Guident Newsletter – September 2018 – Issue 29

Ten Good Old Rules!

In my office, I have a small piece of paper with “Ten Good Old Rules” on it.  Back in 2001, I found these ten rules in the fall issue of a business magazine named, Business Edge.  I have been carrying these rules around for going on sixteen years so I thought it would be a good topic for this newsletter.  Here they are in the order they appeared in the 2001 issue;

  1. Control expenses
  2. Emphasize cash flow over growth
  3. Conserve cash reserves
  4. Eliminate or reduce unprofitable product or service lines
  5. Maximize efficiencies in the usage of energy, materials, and labor
  6. Reduce inventories
  7. Reduce or eliminate the number of free services
  8. Take advantage of lower prices for essential goods and services
  9. Watch for opportunities to acquire a competitors’ business if offered at a bargain rate
  10. Don’t get emotional; it’s just business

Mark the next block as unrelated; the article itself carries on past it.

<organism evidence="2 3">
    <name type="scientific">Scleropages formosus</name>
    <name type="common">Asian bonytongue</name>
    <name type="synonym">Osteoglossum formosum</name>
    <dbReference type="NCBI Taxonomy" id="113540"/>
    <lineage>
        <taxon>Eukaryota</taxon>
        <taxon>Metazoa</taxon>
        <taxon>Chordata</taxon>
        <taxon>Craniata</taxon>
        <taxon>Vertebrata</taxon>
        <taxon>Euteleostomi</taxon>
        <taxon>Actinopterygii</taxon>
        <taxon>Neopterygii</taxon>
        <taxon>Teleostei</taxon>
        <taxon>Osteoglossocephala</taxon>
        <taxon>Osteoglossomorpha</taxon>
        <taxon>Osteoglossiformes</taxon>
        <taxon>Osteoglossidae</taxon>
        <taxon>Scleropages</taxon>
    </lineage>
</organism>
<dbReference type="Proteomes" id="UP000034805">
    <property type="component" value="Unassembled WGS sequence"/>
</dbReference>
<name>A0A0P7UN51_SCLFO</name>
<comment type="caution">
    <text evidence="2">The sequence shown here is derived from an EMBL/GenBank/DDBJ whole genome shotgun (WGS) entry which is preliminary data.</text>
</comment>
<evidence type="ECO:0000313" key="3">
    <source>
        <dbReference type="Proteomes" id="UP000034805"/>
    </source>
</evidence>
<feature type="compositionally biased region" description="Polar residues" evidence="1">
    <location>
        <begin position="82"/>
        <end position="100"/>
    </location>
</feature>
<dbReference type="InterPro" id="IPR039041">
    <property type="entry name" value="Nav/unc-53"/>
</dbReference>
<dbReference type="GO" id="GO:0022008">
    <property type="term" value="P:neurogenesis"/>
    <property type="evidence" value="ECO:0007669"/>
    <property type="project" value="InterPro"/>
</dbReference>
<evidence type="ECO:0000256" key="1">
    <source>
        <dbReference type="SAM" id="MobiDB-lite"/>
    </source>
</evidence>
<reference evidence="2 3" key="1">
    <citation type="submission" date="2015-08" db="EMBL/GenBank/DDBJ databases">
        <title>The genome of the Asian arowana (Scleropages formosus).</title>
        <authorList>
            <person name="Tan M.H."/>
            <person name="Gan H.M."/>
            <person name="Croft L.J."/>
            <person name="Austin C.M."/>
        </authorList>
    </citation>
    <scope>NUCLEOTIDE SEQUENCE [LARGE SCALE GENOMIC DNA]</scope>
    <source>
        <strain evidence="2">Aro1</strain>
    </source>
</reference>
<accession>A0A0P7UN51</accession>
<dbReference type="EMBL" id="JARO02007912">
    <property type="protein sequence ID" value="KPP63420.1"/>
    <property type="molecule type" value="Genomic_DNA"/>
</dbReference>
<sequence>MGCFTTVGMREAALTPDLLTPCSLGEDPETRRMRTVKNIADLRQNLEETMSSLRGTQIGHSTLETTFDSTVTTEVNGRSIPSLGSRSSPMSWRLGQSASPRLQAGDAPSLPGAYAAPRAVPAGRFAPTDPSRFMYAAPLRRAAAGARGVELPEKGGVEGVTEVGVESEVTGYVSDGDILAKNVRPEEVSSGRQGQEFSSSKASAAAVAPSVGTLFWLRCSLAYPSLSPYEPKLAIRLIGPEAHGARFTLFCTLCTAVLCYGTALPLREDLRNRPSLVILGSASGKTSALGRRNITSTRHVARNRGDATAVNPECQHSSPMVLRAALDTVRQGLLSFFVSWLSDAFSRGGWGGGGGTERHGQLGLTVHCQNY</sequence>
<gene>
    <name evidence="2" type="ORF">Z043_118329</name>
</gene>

Let’s break them down by the numbers.  #1 Control expenses by creating an annual operating budget and analyzing each month using the actual versus budget function from your accounting software you will be able to see what expenses are on target and which ones need attention.  #2 Emphasize cash flow overgrowth; often I see businesses with strategies to grow for the sake of growth eventually becoming challenged to reach a reasonable break-even point as a result of too high of fixed costs.  #3 Conserve cash reserves; many of the business owners I see want to spend their cash reserves as soon as they are realized.  It seems they would rather rely on their line-of-credit rather than build up cash reserves. #4 Eliminate or reduce unprofitable product or service line; many of the organizations I see do not have accurate financials, so they have a tough time identifying if a product or service line is profitable or not, having accurate financial statements just makes good business sense.  #5 Maximize efficiencies in the usage of energy, materials, and labor; business owners I see, more often than not, know what they have spent on materials and can feel if labor is within an acceptable tolerance, but they don’t seem to have energy usage on their radar.  Using an annual operating budget can help identify what prior years energy costs have been and what is being spent in this fiscal year. #6 Reduce inventories; when I meet with owners for the first time, our conversation eventually turns to cash flow issues.  I explain that cash flow is causing a pain in their wallet, but that is a referred pain. The actual pain point from poor cash flow is usually found in one or more of these three areas.  Too much inventory, too many uncollected account receivables, and poor decisions when it comes to spending the cash they do have. #7 Reduce or eliminate the number of free services; free services can sneak up on a business and cause cash flow issues.  Another form of “free” is “barter.” Bartering can also have an adverse effect on cash flow.  #8 Take advantage of lower prices for essential goods and services; many of the organizations I consult with spend millions of dollars for materials and other high dollar items without any one person responsible for those purchases.  As the owner of your business does it make sense to have one person accountable for spending millions of dollars of your money annually? In many cases several people are charged with “purchasing,” and the business’s cost structure and inventories levels suffer.   #9 Watch for opportunities to acquire a competitors’ business if offered at a bargain rate; in my career, I have bought several businesses, and most often the owner was not looking to sell, but when approached they were open to a serious discussion.  The merger and acquisition (M&A) strategy was to eliminate a smaller competitor who was irresponsible in their pricing strategy or if their business had a synergy which helped us achieve our overall growth strategy.  These three main matrixes were used in the M&A decision process; ROE, ROIC, and RONA. More on these measurements in future newsletters. #10 Don’t get emotional; it’s just business, of the ten rules this is the most difficult to obey!  Can you hear yourself saying; “Don’t get emotional you say, emotions and passion are what gets me through the day when cash flow is non-existent!”  Not getting emotional is good advice, but can be the most challenging to accomplish.